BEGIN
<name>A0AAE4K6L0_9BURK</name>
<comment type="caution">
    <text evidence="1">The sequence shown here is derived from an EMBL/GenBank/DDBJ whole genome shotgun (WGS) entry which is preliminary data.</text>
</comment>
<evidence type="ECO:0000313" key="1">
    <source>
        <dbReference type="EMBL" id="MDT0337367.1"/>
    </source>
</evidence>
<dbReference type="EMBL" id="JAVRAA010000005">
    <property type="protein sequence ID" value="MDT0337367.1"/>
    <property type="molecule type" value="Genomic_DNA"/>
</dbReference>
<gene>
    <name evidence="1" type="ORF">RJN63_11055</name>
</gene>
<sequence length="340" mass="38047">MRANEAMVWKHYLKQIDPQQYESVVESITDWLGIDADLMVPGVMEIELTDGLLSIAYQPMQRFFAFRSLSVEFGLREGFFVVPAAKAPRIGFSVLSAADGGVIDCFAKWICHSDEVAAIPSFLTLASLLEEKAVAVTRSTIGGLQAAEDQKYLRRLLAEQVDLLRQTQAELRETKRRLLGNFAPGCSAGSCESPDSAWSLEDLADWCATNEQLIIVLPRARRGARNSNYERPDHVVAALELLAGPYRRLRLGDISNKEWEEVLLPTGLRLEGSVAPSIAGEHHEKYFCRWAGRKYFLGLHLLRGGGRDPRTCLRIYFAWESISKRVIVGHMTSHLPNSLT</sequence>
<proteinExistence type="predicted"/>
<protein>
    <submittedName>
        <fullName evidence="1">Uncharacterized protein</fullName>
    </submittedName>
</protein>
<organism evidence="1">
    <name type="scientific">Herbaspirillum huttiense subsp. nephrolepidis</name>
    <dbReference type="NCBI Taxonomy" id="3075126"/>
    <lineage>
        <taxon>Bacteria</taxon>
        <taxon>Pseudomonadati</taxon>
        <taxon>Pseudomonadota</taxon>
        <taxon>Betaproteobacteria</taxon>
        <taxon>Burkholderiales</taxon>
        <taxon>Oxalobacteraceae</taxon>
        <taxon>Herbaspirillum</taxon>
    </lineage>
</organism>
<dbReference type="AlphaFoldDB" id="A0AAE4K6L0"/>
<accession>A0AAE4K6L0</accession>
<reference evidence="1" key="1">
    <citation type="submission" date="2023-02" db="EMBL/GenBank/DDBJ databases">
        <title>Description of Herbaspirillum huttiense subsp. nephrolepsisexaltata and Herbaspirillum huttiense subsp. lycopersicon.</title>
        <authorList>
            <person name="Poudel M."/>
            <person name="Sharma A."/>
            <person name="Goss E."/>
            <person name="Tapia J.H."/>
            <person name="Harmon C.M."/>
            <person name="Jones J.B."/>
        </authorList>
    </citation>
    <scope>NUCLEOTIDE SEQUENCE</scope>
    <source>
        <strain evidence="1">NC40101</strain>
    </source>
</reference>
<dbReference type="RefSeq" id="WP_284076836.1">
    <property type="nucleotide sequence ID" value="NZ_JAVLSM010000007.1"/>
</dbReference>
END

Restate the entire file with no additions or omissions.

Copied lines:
<name>A0AAE4K6L0_9BURK</name>
<comment type="caution">
    <text evidence="1">The sequence shown here is derived from an EMBL/GenBank/DDBJ whole genome shotgun (WGS) entry which is preliminary data.</text>
</comment>
<evidence type="ECO:0000313" key="1">
    <source>
        <dbReference type="EMBL" id="MDT0337367.1"/>
    </source>
</evidence>
<dbReference type="EMBL" id="JAVRAA010000005">
    <property type="protein sequence ID" value="MDT0337367.1"/>
    <property type="molecule type" value="Genomic_DNA"/>
</dbReference>
<gene>
    <name evidence="1" type="ORF">RJN63_11055</name>
</gene>
<sequence length="340" mass="38047">MRANEAMVWKHYLKQIDPQQYESVVESITDWLGIDADLMVPGVMEIELTDGLLSIAYQPMQRFFAFRSLSVEFGLREGFFVVPAAKAPRIGFSVLSAADGGVIDCFAKWICHSDEVAAIPSFLTLASLLEEKAVAVTRSTIGGLQAAEDQKYLRRLLAEQVDLLRQTQAELRETKRRLLGNFAPGCSAGSCESPDSAWSLEDLADWCATNEQLIIVLPRARRGARNSNYERPDHVVAALELLAGPYRRLRLGDISNKEWEEVLLPTGLRLEGSVAPSIAGEHHEKYFCRWAGRKYFLGLHLLRGGGRDPRTCLRIYFAWESISKRVIVGHMTSHLPNSLT</sequence>
<proteinExistence type="predicted"/>
<protein>
    <submittedName>
        <fullName evidence="1">Uncharacterized protein</fullName>
    </submittedName>
</protein>
<organism evidence="1">
    <name type="scientific">Herbaspirillum huttiense subsp. nephrolepidis</name>
    <dbReference type="NCBI Taxonomy" id="3075126"/>
    <lineage>
        <taxon>Bacteria</taxon>
        <taxon>Pseudomonadati</taxon>
        <taxon>Pseudomonadota</taxon>
        <taxon>Betaproteobacteria</taxon>
        <taxon>Burkholderiales</taxon>
        <taxon>Oxalobacteraceae</taxon>
        <taxon>Herbaspirillum</taxon>
    </lineage>
</organism>
<dbReference type="AlphaFoldDB" id="A0AAE4K6L0"/>
<accession>A0AAE4K6L0</accession>
<reference evidence="1" key="1">
    <citation type="submission" date="2023-02" db="EMBL/GenBank/DDBJ databases">
        <title>Description of Herbaspirillum huttiense subsp. nephrolepsisexaltata and Herbaspirillum huttiense subsp. lycopersicon.</title>
        <authorList>
            <person name="Poudel M."/>
            <person name="Sharma A."/>
            <person name="Goss E."/>
            <person name="Tapia J.H."/>
            <person name="Harmon C.M."/>
            <person name="Jones J.B."/>
        </authorList>
    </citation>
    <scope>NUCLEOTIDE SEQUENCE</scope>
    <source>
        <strain evidence="1">NC40101</strain>
    </source>
</reference>
<dbReference type="RefSeq" id="WP_284076836.1">
    <property type="nucleotide sequence ID" value="NZ_JAVLSM010000007.1"/>
</dbReference>